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Reasoning on what others are thinking is a fundamental activity for a human being, if he wants to interpret the behavior of others. Knowing how to put yourself in someone’s shoes is essential, in any other way it is impossible to be able to predict the decision of others.
This is particularly difficult for children, especially for those that are younger than 4 years old. Most of the research aimed at analyzing the reasoning of children on false beliefs of others has used some type of variant of the displacement task.
In this type of experiment, the children are told the story of a person, for example named Andrea, that puts her candy inside a box, then leaving the room. At this point, another character, Barbara, moves the candy in a basket, while Andrea is absent. Then the children are asked to indicate the container in which Andrea, now back in the room, will look for the candy.
The correct answer, that she will look inside the box, implies the attribution of a false belief to Andrea. Children younger than 4 years old obtain good performances in this test, but younger children tend to answer in the wrong way. Their knowledge influences the reasoning on false beliefs.
If this can seem only a limitation due to the young age, this same cognitive error, then classified as the bias of the curse of knowledge, can be found even in adults, if the test is presented in a more refined way.
A new test
Susan Birch and Paul Bloom, the former from the University of Vancouver and the latter from Yale, wanted thus to test if this effect was present even in adults, in other words if the reasoning on false beliefs was more difficult if they know about the final outcome. The test they proposed to the participants differed in three main ways from the traditional displacement task, too simple if presented to adults:
- The different probabilities for each container that the protagonist could look in were asked to the subjects, instead of the single container,
- Four containers were used, instead of two,
- To investigate the plausibility of the protagonist’s choice, the position of the containers was changed.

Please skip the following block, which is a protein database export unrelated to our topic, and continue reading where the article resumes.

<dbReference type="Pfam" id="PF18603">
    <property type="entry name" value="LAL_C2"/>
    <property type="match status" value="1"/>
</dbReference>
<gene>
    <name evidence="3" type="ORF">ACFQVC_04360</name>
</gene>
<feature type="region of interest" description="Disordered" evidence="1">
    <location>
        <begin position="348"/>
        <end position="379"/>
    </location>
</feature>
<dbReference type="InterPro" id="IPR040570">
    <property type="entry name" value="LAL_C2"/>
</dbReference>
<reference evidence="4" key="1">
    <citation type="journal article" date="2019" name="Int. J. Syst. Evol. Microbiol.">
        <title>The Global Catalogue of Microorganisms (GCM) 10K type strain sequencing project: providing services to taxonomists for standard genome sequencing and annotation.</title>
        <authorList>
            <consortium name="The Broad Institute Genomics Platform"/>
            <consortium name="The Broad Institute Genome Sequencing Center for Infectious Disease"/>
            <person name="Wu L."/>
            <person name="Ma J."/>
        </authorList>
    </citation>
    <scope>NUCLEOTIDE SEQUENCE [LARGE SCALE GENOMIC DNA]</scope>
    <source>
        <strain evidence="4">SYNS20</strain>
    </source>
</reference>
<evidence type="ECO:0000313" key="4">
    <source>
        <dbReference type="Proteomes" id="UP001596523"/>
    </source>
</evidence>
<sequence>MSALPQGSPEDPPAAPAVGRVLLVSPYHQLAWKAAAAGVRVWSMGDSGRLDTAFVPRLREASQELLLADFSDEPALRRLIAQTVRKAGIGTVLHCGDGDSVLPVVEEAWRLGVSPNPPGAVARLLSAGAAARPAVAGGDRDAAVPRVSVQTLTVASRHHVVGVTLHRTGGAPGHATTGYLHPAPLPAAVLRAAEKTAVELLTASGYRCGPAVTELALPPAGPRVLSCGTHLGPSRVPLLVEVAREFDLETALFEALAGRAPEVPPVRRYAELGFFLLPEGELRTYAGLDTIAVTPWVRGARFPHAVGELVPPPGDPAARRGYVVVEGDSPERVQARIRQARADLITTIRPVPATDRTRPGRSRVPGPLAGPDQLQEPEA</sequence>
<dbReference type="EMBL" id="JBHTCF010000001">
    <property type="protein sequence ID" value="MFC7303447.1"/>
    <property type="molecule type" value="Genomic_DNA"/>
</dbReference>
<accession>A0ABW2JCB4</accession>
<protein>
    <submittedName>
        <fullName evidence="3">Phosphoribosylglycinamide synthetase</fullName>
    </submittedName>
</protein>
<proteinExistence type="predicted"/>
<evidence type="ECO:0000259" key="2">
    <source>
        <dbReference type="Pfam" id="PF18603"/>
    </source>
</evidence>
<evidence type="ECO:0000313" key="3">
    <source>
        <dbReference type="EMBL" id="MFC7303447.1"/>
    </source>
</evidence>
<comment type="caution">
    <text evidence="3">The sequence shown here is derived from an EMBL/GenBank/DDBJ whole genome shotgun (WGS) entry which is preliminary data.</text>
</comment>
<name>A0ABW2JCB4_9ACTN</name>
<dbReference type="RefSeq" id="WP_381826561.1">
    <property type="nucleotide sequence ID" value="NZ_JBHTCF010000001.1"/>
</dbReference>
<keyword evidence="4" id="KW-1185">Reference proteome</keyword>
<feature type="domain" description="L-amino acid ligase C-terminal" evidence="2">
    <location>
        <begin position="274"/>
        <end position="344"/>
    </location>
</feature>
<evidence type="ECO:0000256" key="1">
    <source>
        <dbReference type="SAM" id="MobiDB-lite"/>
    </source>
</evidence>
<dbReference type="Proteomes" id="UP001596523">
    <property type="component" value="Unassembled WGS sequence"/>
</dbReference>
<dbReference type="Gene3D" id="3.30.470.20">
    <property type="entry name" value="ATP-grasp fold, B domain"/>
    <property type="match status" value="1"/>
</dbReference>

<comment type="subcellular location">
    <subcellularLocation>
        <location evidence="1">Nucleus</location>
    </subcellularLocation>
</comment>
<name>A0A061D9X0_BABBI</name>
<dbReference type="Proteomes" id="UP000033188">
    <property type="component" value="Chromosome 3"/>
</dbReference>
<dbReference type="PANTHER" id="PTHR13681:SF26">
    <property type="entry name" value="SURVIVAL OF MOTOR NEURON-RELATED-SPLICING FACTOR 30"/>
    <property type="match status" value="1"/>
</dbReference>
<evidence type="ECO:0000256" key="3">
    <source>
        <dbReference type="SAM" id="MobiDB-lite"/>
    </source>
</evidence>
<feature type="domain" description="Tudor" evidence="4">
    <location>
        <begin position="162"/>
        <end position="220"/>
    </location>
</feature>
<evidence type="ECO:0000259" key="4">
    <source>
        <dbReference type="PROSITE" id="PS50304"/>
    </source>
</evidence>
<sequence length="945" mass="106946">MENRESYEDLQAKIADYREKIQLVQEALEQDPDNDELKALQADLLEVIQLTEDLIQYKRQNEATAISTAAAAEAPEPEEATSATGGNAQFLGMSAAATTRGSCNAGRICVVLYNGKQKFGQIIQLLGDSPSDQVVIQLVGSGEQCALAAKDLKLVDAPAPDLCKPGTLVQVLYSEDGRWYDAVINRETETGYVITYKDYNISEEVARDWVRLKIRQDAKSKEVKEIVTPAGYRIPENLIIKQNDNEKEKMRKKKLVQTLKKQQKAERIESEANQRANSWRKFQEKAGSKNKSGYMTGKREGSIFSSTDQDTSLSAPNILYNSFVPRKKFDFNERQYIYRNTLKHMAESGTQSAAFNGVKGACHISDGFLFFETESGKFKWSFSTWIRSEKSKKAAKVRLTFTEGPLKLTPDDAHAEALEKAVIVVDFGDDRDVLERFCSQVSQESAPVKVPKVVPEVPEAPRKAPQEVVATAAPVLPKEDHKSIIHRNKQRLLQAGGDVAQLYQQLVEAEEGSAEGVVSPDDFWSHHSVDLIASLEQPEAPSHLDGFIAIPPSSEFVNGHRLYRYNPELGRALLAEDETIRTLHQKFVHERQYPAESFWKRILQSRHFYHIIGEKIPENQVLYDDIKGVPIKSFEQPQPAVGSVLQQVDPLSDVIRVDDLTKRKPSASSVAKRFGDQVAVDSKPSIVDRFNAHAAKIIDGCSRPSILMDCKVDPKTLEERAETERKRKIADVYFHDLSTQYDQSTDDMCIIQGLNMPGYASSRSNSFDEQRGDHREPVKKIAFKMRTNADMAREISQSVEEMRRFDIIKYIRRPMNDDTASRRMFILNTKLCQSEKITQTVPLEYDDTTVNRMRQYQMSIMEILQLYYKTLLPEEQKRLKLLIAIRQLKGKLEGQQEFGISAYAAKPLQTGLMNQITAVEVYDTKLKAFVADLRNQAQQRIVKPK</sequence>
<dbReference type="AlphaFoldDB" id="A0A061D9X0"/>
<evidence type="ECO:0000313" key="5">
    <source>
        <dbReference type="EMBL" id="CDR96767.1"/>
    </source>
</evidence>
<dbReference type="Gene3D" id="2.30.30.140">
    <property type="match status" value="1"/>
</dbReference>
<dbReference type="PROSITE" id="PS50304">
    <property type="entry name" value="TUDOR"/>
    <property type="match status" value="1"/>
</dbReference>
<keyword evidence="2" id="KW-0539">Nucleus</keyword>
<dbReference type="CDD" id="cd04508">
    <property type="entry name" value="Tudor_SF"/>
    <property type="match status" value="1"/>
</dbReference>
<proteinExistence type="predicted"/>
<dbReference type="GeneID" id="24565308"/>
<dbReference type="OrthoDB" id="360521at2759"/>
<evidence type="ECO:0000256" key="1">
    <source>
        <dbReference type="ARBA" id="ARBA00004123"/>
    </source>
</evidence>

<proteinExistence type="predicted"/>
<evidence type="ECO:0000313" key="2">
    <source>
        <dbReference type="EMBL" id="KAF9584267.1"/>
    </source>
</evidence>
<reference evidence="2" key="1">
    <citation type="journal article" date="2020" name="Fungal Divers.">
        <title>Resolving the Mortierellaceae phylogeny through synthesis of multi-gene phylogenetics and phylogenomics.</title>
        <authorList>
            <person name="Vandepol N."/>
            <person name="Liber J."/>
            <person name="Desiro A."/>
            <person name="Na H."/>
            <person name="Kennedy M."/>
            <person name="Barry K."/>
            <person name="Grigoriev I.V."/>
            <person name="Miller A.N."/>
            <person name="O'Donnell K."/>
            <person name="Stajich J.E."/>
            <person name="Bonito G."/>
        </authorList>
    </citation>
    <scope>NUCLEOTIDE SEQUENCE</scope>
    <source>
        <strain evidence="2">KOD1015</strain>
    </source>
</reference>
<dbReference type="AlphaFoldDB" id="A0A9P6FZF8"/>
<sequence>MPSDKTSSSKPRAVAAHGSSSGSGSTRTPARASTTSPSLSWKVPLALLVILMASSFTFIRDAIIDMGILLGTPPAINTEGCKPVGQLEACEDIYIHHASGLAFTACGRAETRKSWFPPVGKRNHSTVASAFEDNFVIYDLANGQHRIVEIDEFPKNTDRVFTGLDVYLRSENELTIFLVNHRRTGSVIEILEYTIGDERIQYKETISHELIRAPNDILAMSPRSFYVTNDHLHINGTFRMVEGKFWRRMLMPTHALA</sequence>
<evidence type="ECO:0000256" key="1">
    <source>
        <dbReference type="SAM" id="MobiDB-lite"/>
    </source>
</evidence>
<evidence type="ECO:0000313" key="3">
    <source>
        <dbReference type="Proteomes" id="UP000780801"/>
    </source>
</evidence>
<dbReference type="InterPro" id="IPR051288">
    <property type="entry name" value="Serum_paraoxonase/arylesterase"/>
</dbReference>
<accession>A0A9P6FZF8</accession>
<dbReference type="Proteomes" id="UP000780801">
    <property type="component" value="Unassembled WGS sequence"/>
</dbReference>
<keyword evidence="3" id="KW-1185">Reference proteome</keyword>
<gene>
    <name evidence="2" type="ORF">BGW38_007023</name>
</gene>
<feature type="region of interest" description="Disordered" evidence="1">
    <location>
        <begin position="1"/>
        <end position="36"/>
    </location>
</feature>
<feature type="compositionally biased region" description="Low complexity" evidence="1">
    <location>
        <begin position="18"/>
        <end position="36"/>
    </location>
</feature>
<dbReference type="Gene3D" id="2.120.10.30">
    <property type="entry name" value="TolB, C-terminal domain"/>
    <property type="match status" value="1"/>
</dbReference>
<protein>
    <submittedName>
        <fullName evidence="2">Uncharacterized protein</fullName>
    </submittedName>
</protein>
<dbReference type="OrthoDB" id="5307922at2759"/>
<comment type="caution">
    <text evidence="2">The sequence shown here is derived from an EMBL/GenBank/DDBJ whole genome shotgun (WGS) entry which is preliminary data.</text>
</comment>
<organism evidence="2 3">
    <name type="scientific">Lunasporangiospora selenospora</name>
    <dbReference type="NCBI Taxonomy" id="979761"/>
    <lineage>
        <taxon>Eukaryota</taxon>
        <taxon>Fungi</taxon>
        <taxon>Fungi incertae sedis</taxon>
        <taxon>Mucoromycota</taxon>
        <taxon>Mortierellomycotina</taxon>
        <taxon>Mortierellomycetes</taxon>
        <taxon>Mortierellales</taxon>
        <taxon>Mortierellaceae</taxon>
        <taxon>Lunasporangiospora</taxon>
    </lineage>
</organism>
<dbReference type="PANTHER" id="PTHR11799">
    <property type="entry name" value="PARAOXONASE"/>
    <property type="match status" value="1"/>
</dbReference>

It had actually been proved by previous research that the plausibility was correlated to the entity of the effect of the curse of knowledge. In other words, the more plausible a factor can lead the protagonist to the wrong choice, the more one is influenced by this cognitive error.
To test this last point, 155 participants underwent the experiment under three different conditions: ignorance, knowledge-plausible, knowledge-implausible. The experiment started with a text: “This is Vicki. She finishes playing her violin and puts it in the blue container. Then she goes outside to play. While Vicki is outside playing, her sister, Denise…”. At this point, depending on the condition, the text differed:
- Ignorance: “moves the violin to another container.”,
- Knowledge-plausible: “moves the violin to the red container.”,
- Knowledge-implausible: “moves the violin to the purple container.”.
The indications were then the same for all participants: “Then, Denise rearranges the containers in the room until the room looks like the picture below.”. Before, from the left to the right, the containers were blue, purple, red and green. After Denise changed the positions, they were red, green, purple and blue.
To conclude: “When Vicki returns, she wants to play her violin. What are the chances Vicki will first look for her violin in each of the above containers? Write your answers in percentages in the spaces provided under each container.”.
In the ignorance condition, the subjects gave an average chance of 71% to the blue container, therefore the same in which Vicky had put the violin initially, and 23% to the red one, the container that occupied the position of the blue one after Denise exchanged them. Therefore, the subjects considered plausible, and not probable, that Vicki would look in a different container than that in which she had put the violin, as it occupied the same position.
In the knowledge-plausible condition, in which the subjects knew that Denise had moved the violin in the red container, they assigned a much higher chance to this container than the ignorance group, balanced by a lower chance for the blue one. Their knowledge of the outcome had influenced their prediction on Vicki.
Conversely, the implausible-knowledge condition assigned on average a low chance for the purple container, as there wasn’t a plausible reason for Vicki to look in a container in which she had neither put the violin, nor it occupied the position of the same container. The assigned chance for the purple container was not significantly higher than that of the ignorance group.
The results seemed to confirm the fact the knowledge is a curse only if there is a plausible explanation for the protagonist to take a decision that differs from the most probable one.
Not only the children, then, are victim of this bias. A reason that would explain the cause of this effect in children, the researchers suggest, is that the kids, especially younger than 4 years old, don’t yet possess or fully comprehend the concept of plausibility and probability. Growing up, one becomes more resistant, but never immune to this type of bias.
- Birch, S. A., & Bloom, P. (2007). The curse of knowledge in reasoning about false beliefs. Psychological science, 18(5), 382–386. https://doi.org/10.1111/j.1467-9280.2007.01909.x
- Birch, S. (2005). When Knowledge Is a Curse: Children’s and Adults’ Reasoning about Mental States. Current Directions in Psychological Science, 14(1), 25-29. Retrieved July 26, 2021, from http://www.jstor.org/stable/20182979